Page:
great surge of interest since the cognitive revolu-
tion, and with it has come dozens of new
discoveries concerning the computational abilities
of animals, and their impressive complexity and
flexibility. These findings have prompted research
into all four of Tinbergen’s questions (function,
phylogeny, causation and development).
Researchers focusing on causation (the proximate
mechanisms underpinning behaviour) aim at
designing ethologically valid experiments by con-
sidering Tinbergen’s other three levels of explana-
tion, for example by bearing in mind the role of
individual experience over development on per-
formance. Marr’s three levels (computation, rep-
resentation and algorithm, and implementation)
further sub-divide Tinbergen’s ‘causation’, and
research at one level can inform that at the other
two. The computational level is particularly
important for two reasons. First, it is logical to
know what a system is capable of before attempt-
ing to study how that is possible, in order to
focus one’s efforts on the right features of the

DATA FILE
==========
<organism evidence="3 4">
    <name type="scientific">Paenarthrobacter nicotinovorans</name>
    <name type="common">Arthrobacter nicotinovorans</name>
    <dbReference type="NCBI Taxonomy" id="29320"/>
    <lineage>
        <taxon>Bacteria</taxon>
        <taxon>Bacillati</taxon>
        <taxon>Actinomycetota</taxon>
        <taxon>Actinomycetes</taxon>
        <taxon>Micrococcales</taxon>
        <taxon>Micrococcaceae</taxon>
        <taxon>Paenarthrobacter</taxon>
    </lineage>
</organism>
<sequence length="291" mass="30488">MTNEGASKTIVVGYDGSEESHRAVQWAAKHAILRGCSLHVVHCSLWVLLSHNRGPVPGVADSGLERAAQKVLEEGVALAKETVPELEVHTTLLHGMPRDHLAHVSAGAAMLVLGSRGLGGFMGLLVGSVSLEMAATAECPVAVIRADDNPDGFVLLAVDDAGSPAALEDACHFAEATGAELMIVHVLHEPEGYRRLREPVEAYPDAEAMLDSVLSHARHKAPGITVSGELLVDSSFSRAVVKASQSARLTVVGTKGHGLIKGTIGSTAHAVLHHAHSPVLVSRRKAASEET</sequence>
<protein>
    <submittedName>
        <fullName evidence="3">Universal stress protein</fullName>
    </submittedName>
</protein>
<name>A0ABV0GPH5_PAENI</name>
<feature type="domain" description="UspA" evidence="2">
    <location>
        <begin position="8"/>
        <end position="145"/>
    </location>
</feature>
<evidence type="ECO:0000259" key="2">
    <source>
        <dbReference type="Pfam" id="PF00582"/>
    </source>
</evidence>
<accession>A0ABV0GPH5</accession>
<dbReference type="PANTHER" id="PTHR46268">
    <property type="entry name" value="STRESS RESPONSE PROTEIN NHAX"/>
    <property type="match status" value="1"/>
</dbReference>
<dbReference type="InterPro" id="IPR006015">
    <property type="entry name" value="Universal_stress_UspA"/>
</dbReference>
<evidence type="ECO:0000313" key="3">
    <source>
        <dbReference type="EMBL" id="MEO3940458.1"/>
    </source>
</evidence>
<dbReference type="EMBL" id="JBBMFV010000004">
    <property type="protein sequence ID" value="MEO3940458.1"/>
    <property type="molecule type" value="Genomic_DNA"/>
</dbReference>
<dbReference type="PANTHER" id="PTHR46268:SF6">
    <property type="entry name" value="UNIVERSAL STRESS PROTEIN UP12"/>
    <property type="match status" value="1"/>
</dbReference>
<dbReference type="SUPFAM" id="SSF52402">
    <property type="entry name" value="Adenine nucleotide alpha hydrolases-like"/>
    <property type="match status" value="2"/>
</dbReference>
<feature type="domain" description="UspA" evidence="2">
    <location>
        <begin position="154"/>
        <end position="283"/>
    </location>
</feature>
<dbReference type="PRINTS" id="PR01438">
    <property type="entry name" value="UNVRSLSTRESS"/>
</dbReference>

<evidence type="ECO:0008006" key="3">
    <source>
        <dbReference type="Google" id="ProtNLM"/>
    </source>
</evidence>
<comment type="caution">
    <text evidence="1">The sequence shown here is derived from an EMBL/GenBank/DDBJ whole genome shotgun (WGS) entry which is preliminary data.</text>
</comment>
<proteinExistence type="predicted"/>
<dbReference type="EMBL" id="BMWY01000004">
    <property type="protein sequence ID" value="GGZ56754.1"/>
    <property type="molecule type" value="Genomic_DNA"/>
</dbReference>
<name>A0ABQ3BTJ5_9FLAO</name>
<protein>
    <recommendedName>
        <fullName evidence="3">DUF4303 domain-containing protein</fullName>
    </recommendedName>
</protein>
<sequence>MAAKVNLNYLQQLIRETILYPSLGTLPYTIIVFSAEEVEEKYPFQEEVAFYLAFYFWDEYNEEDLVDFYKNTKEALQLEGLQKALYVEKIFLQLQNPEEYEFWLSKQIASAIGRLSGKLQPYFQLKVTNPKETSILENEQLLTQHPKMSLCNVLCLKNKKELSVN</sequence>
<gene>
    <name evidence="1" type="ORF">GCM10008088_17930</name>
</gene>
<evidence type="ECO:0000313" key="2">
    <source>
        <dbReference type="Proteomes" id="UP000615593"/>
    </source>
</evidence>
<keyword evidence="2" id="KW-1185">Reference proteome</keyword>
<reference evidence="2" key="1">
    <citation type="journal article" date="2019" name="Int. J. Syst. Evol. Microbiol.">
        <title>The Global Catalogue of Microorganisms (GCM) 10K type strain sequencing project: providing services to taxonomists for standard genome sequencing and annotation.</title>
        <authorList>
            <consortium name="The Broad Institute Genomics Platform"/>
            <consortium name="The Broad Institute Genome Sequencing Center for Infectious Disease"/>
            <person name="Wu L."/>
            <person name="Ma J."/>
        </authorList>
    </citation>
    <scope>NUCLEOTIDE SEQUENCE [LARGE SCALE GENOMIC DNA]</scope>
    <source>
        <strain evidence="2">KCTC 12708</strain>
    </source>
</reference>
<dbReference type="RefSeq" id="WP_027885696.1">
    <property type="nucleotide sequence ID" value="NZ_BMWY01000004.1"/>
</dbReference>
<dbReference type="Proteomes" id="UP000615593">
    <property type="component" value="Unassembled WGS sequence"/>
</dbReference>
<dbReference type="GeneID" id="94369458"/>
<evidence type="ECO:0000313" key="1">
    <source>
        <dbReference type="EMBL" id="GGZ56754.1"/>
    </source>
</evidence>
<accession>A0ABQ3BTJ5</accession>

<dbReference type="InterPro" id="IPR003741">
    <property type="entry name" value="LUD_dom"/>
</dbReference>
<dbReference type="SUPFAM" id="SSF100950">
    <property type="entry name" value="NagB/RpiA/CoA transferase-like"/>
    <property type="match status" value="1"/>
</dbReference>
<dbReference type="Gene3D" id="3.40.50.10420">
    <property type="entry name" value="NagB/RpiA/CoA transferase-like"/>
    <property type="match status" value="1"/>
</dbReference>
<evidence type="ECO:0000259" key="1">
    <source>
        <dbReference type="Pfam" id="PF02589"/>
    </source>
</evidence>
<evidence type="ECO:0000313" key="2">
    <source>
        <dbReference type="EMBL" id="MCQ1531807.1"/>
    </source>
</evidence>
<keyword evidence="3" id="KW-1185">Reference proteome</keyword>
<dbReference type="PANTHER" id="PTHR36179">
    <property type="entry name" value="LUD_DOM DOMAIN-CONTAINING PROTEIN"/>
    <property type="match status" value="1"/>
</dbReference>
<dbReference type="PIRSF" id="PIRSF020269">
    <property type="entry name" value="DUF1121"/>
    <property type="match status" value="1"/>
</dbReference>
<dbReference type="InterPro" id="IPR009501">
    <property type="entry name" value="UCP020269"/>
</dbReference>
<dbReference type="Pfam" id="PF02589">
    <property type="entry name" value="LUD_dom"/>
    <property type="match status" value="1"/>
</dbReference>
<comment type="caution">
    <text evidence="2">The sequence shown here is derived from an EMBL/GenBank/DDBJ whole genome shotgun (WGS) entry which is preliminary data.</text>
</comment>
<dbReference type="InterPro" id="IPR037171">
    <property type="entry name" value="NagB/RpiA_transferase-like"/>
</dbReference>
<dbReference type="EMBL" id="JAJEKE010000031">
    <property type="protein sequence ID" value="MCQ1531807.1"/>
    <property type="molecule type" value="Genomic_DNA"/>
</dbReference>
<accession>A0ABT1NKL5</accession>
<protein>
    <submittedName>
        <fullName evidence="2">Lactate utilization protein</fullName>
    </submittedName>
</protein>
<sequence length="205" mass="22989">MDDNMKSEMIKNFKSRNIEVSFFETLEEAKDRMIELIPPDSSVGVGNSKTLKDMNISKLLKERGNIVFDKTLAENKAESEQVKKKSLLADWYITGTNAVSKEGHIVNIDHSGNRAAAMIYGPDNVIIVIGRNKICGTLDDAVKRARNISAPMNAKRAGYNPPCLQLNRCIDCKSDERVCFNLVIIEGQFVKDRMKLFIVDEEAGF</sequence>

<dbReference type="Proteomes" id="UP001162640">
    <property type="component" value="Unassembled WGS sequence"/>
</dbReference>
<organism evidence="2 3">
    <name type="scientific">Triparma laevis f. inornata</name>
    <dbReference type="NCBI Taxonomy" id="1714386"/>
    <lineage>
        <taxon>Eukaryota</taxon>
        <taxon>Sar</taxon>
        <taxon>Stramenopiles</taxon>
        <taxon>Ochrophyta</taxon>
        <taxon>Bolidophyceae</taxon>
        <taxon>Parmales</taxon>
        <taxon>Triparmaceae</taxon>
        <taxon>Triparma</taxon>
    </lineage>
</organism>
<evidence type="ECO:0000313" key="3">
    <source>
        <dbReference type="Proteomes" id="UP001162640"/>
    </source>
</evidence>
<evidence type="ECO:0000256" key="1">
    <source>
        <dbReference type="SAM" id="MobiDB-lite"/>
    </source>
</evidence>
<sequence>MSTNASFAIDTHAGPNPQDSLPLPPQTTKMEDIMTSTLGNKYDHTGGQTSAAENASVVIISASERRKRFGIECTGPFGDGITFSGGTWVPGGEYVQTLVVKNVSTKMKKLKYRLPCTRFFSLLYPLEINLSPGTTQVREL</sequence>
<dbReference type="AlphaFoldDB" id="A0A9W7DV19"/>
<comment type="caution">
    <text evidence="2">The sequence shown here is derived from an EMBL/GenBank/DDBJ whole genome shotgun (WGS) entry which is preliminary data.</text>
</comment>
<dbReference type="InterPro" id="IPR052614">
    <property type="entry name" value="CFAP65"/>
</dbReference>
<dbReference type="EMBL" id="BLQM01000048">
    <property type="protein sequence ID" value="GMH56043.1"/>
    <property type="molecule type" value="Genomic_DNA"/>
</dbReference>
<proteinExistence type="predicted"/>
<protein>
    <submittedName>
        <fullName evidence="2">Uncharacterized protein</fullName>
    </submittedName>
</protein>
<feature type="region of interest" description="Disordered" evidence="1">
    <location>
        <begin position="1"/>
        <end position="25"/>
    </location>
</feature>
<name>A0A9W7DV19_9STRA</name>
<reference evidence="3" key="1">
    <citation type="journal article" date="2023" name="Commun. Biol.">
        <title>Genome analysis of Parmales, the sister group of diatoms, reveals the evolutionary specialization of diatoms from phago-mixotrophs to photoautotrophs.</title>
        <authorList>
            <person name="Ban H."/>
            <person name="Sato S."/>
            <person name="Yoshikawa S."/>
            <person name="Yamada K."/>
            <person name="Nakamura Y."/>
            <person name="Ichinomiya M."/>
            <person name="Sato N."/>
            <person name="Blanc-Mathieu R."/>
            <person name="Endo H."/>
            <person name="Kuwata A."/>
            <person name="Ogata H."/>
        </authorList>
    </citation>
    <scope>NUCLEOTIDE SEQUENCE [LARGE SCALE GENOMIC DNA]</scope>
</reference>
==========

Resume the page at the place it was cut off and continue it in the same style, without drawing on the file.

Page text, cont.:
system. Marr gives a useful example:
Trying to understand bird flight by studying
only feathersjust cannot be donewe have
to understand aerodynamics, only then do the
structure of the feathers and the different
shapes of the birds’ wings make sense. (Marr
1982, p. 27)
Secondly, knowledge of a species’ intelligence at
the computational level can allow researchers to
use paradigms that are most likely to tap into the
animal’s information-processing skills, and isolate
the variable under question without confounding it
with other variables (e.g. the social cognition of
primates might best be demonstrated in competitive
contexts rather than cooperative ones, because
competition features more widely in their social
lives; Hare 2001). Being explicit about the level of
analysis is particularly important when the aim is
comparative. The chief reason for this is that differ-
ent experimental approaches are appropriate for
addressing convergence at different levels, because
different task features need to be kept comparable